Who perpetrated the terrorist attacks of Sept. 11, 2001 – a group of men merely fighting “for a cause,” or a band of radical Muslims bent on violent jihad?
According to a new, comprehensive study of 6th-12th grade textbooks used by schools across the country, America’s children are being taught a very different answer to that question than many alive to witness 9/11 remember.
The non-profit organization ACT! for America Education studied 38 textbooks from popular publishers like McGraw Hill and Houghton Mifflin, for example, to determine whether American schoolchildren are being taught the truth about Islam and its role in 9/11.
The report, titled “Education or Indoctrination? The Treatment of Islam in 6th through 12th Grade American Textbooks,” compares what it found in the textbooks with 275 historical sources, listing 375 footnoted citations, to conclude that America’s textbooks are laced with “historical revisionism.”
“This report shines a bright light on a pattern of errors, omissions and bias in the textbooks reviewed,” explained ACT! for America Education founder Brigitte Gabriel in an email. “To give you just one example of the errors our research uncovered, in discussing the 9/11 attacks, the textbooks typically fail to mention the perpetrators were Muslims or that they acted in the cause of Islamic jihad. In one book the terrorists are portrayed as people fighting for a cause.
“In just a few years after Sept. 11,” she continues, “the history of what happened on that tragic day was rewritten in our school textbooks. Omitting this vital information, that jihad was the motivation for the attacks, makes it difficult, if not impossible, for today’s young teens, who don’t remember 9/11, to really understand what happened that day – and why.”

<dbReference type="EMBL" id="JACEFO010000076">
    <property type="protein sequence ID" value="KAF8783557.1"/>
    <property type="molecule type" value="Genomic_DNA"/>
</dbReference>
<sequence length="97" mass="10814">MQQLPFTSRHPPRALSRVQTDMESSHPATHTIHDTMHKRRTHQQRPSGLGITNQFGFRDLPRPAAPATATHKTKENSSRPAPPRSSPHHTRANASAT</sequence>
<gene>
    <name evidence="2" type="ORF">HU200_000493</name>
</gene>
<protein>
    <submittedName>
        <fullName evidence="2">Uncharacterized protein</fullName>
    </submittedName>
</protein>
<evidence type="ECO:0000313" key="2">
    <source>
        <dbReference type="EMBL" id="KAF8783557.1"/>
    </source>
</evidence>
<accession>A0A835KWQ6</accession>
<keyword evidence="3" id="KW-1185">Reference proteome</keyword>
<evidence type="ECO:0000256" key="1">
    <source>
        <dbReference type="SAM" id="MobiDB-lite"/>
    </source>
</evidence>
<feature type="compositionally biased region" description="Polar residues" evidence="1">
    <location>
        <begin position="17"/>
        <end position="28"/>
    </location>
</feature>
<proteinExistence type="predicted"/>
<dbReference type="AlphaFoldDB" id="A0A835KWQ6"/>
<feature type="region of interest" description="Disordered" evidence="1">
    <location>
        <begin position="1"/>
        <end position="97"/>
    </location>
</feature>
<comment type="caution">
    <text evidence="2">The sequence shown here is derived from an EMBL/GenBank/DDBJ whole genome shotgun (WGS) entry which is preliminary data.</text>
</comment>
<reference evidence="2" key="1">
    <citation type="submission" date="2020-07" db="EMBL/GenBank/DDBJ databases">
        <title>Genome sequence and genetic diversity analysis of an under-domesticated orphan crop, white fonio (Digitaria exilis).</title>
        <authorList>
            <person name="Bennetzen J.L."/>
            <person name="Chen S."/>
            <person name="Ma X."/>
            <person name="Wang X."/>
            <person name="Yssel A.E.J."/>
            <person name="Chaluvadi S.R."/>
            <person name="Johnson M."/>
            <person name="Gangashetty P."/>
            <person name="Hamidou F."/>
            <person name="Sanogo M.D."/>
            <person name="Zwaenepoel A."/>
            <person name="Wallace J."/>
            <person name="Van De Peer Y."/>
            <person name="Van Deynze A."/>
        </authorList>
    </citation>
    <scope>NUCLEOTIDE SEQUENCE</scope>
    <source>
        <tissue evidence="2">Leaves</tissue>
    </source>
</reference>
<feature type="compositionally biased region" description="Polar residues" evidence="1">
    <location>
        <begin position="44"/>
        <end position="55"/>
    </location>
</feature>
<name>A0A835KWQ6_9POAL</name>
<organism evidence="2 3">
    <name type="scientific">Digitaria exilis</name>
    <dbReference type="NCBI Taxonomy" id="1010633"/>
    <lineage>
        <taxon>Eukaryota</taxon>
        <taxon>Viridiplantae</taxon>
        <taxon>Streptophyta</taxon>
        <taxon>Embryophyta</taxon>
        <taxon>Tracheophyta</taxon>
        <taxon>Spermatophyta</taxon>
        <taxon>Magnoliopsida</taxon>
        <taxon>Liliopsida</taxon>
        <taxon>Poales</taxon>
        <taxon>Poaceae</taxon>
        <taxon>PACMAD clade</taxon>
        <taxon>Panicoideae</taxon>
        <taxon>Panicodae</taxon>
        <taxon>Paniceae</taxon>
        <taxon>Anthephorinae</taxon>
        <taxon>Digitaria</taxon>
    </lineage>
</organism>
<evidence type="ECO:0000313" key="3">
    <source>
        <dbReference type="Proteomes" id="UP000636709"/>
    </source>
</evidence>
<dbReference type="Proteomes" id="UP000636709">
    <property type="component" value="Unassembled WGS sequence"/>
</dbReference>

According to the executive summary of the report, “The full reportreveals a pattern of historical revisionism, omissions and bias in the presentation of all aspects devoted to Islam in these textbooks. These aspects include its theology and doctrines, its role as a world religion, its ongoing struggle with Western tradition and its intrinsic anti-Semitism.”
The summary continues, “Textbook errors identified in the report range from egregiously false historical statements to significant omissions and subtle half-truths. Some are blatant and obvious, others are subtle and deceptive. The errors in these textbooks are not grammatical or typographical. They are substantive, significant and often repetitive.”
For example, the report notes the textbook “World History: Patterns of Interaction,” published by McDougal Littell/Houghton Mifflin in 2007, glosses over the violent birth of Islam and paints its founder, Muhammad, in a glowing light.
“In Medina, Muhammad displayed impressive leadership skills,” the textbook asserts. “He fashioned an agreement that joined his own people with the Arabs and Jews of Medina as a single community. These groups accepted Muhammad as a political leader. As a religious leader, he drew many more converts, who found his message appealing.”
But did Muhammad win converts among and build a peace accord with the Jews? The study’s founders cite several sources and recorded histories in asserting this description is a bald-faced lie.
“This language is a gross falsification of the relationship between Muhammad and the Jews of Medina,” the report states. “Muhammad … expelled two of the Jewish tribes from Medina and destroyed the third, beheading the men and selling the women and children into slavery. This important and essential historical fact of the Medinan period is commonly omitted in the textbooks reviewed, and it is impossible for students to accurately understand the rise of Islam without it.”